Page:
You love the blog, so subscribe to the Beervana Podcast on iTunes or Soundcloud today!

Tuesday, August 20, 2013

Death of a Tavern

The Black Cat Tavern died over the weekend.  It was somewhere north of 70.  When England loses pubs, it makes the national news (and apparently has for decades).  Those institutions are a part of the fabric of society, and they are often splendid, wood-paneled, fire-heated old spaces in historic buildings.  When they close, a neighborhood mourns.

Old American taverns have a much different status.  We were a drunken, frontier country and taverns--especially those out on the western fringes (like Oregon)--were often dangerous places that did side businesses in opium and prostitution.  They helped beget Prohibition, which had lingering effects in the Depression era that followed. Taverns had a marginal status, and cities didn't want them in proper neighborhoods.  Breweries were busy separating themselves from saloon culture and "evil" liquor, too.  From its very earliest days, Anheuser-Busch offered its product in special corked bottles, and after prohibition, canning allowed breweries to continue to promote home consumption.  Breweries didn't show drinkers at a cozy pub--they showed them enjoying the beer at home.

Unlike English pubs, American taverns have always been located in cheap, often provisional buildings.   They often had no windows, boarded up windows, or at best small windows--not so patrons couldn't see out, but so respectable people couldn't see the evils within.  Craft brewing has had a fantastic influence on drinking culture in the United States, and even more so in Portland.  The McMenamins have been busily buying up some of the city's most interesting properties.  Brewpubs are airy and well-lit, children friendly.  The old taverns like the Black Cat are throw-backs, places for canned beer and cigarettes in an age when it's illegal to smoke and people want better beer.  They have been going through the same kind of attrition English pubs have, but there's no nostalgia for them, no mourning the loss.

I spent many a fine evening in what we now call dive bars in my youth--and I spent quite a few in the Black Cat in my twenties.  I'm not entirely sure that it offered anything today's twenty-somethings can't find in better brewpubs and ale houses, and I don't know that these taverns serve any useful purpose.  The Black Cat's owner is tearing the old building down to make way for "a four-story building with street-level  retail and 21 apartments."  This is the fate of taverns as their neighborhoods become less fringey and the land begins to have real value.  (Look at that picture of the Black Cat--the building's a wreck.)  Of course, if you did spend any time in those old places, you can't help but feel depressed when one comes down.  Over the course of the rest of my lifetime, I suspect most of them will be plowed under--and few newspaper articles will lament their loss.  It's a better beer world we live in now, but still.  But still.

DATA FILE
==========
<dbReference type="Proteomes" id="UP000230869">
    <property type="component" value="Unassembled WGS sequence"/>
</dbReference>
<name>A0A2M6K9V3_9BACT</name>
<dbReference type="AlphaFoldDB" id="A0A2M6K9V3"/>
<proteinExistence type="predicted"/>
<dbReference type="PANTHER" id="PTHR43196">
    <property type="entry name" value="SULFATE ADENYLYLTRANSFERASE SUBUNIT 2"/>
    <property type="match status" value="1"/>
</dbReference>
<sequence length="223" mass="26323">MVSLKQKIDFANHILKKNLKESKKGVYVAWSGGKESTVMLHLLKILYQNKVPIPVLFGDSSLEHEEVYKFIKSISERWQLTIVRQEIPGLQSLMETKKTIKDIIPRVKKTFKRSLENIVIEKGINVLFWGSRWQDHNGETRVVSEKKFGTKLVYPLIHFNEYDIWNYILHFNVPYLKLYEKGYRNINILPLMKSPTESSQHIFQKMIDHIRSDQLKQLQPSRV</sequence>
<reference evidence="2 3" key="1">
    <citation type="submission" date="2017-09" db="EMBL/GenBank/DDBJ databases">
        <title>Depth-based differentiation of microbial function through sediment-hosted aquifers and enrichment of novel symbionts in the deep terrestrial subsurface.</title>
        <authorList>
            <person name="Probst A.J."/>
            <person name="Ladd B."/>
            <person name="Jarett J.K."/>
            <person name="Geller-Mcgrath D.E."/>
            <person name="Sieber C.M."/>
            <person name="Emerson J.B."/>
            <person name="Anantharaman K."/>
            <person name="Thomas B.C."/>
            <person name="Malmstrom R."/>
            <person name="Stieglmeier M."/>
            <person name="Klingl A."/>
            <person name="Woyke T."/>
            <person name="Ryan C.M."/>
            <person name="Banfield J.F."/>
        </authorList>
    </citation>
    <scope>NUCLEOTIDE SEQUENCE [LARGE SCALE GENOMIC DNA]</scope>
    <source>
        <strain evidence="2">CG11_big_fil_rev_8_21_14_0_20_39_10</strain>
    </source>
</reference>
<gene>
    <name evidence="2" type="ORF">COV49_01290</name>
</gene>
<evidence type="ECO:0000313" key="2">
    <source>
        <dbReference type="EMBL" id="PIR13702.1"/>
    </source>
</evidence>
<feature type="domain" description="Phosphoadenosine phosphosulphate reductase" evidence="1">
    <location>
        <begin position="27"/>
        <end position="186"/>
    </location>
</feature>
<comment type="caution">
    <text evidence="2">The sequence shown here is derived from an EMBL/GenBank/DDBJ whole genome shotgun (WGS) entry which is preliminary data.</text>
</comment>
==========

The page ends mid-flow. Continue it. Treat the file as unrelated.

About two years ago, as a way of clearing my mind while working on The Beer Bible, I would walk around the city.  I've always loved the bizarre architecture of old taverns, and I started snapping photos with my phone on those walks (a practice I've continued).  I'll put a few of those below the fold so you spend a few minutes in your own nostalgic reverie.


J Tom Field said...

Darn it! Opium and prostitution was what I should have been doing to keep the doors open.

Pete Dunlop said...

I think it is definitely true that the recollection of grubby, often seedy taverns helped drive beer consumption into homes following Prohibition. Improved packaging and transportation also helped with that. This happened everywhere, including Portland. It seems to me craft beer got people back in pubs, now brewpubs, which were, as you say, clean, open, better-lit, family-friendly, etc. Taverns never full went away in post-Prohibition Portland, but our modern pub culture owes much to craft beer. Places like the Black Cat became largely obsolete in the new landscape, for better or worse.